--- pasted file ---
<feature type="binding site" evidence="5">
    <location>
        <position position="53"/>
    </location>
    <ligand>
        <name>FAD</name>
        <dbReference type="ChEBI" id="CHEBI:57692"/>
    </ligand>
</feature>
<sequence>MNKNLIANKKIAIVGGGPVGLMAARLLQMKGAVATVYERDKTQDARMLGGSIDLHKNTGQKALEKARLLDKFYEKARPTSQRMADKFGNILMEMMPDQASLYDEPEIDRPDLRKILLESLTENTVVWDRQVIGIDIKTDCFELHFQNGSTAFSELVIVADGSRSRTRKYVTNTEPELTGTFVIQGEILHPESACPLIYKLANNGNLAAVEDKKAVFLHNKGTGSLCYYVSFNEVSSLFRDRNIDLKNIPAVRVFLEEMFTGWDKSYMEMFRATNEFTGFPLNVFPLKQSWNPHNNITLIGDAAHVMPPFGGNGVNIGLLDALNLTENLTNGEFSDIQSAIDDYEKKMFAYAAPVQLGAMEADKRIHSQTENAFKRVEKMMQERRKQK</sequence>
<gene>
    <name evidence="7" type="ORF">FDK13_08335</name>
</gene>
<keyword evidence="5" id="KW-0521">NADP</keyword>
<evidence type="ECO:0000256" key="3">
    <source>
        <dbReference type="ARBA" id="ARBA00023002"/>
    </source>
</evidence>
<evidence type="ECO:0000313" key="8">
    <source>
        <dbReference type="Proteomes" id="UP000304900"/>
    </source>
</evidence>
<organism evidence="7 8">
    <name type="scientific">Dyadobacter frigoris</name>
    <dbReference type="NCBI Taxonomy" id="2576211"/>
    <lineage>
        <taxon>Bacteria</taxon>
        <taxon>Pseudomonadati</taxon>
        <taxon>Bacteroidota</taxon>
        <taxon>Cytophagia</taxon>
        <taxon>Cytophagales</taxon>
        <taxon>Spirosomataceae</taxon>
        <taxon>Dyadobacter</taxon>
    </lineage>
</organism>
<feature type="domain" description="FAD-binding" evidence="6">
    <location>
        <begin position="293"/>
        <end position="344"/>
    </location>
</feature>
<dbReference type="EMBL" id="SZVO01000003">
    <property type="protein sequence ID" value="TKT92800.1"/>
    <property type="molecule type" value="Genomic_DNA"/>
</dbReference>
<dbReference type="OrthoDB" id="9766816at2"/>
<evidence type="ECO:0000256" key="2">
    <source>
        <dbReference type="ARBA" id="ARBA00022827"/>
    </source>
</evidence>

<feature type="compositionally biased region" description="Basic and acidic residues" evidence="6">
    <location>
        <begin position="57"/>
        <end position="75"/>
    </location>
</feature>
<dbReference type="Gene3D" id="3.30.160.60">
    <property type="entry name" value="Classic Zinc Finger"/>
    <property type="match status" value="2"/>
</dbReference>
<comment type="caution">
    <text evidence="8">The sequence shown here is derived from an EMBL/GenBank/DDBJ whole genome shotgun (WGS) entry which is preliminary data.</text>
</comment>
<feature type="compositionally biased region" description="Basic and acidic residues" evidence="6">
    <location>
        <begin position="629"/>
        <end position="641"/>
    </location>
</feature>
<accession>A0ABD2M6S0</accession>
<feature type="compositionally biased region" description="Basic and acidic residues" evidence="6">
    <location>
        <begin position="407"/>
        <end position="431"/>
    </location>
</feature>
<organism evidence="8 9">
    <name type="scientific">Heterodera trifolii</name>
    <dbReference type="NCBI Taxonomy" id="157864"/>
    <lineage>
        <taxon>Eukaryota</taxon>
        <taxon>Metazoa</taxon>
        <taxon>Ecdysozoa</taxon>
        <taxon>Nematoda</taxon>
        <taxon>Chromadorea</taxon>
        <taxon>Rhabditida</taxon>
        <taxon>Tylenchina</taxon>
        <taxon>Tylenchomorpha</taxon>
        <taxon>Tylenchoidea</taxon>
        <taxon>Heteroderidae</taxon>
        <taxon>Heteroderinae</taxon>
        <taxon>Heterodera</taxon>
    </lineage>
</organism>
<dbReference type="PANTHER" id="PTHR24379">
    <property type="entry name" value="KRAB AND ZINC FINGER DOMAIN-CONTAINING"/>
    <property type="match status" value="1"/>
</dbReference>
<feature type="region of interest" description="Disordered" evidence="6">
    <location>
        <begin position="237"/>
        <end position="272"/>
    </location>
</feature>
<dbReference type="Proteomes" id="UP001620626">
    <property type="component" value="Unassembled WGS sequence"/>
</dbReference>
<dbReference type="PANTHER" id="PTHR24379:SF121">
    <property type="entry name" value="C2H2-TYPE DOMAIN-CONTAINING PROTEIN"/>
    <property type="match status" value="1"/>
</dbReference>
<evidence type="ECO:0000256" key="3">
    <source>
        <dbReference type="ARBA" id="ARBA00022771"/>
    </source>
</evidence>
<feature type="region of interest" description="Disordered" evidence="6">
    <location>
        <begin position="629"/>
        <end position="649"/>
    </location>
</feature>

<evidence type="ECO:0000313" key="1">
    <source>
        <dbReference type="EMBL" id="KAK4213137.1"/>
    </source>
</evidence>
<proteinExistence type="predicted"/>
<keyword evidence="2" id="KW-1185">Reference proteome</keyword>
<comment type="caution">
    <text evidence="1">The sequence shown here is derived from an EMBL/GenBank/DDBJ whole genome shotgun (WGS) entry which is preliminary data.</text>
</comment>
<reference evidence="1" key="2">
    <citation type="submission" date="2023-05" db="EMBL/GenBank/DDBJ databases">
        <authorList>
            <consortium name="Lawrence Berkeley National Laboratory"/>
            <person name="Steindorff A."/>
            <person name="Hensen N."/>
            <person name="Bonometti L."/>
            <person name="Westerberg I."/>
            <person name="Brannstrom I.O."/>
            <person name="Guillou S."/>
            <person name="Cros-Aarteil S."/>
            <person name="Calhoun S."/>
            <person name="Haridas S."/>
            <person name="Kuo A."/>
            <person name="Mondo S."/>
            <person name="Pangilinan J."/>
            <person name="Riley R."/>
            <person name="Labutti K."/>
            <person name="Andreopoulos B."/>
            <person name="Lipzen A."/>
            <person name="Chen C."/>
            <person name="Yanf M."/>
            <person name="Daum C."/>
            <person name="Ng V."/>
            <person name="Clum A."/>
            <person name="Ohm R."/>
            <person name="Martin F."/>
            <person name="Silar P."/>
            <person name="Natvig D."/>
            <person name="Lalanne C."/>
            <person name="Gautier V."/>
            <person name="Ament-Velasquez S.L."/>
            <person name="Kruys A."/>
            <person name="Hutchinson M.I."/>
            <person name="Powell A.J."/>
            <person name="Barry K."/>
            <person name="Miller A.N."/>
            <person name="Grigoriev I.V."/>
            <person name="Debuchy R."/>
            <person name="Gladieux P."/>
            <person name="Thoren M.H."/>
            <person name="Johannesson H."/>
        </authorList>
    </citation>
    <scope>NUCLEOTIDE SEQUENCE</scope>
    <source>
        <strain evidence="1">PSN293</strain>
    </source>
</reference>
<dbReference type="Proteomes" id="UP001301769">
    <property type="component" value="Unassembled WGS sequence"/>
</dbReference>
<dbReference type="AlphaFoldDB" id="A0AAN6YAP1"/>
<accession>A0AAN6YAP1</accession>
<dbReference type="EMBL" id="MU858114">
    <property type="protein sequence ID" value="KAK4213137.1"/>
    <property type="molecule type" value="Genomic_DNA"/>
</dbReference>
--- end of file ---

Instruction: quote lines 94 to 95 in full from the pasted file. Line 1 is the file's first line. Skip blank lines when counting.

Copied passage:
        <taxon>Heteroderinae</taxon>
        <taxon>Heterodera</taxon>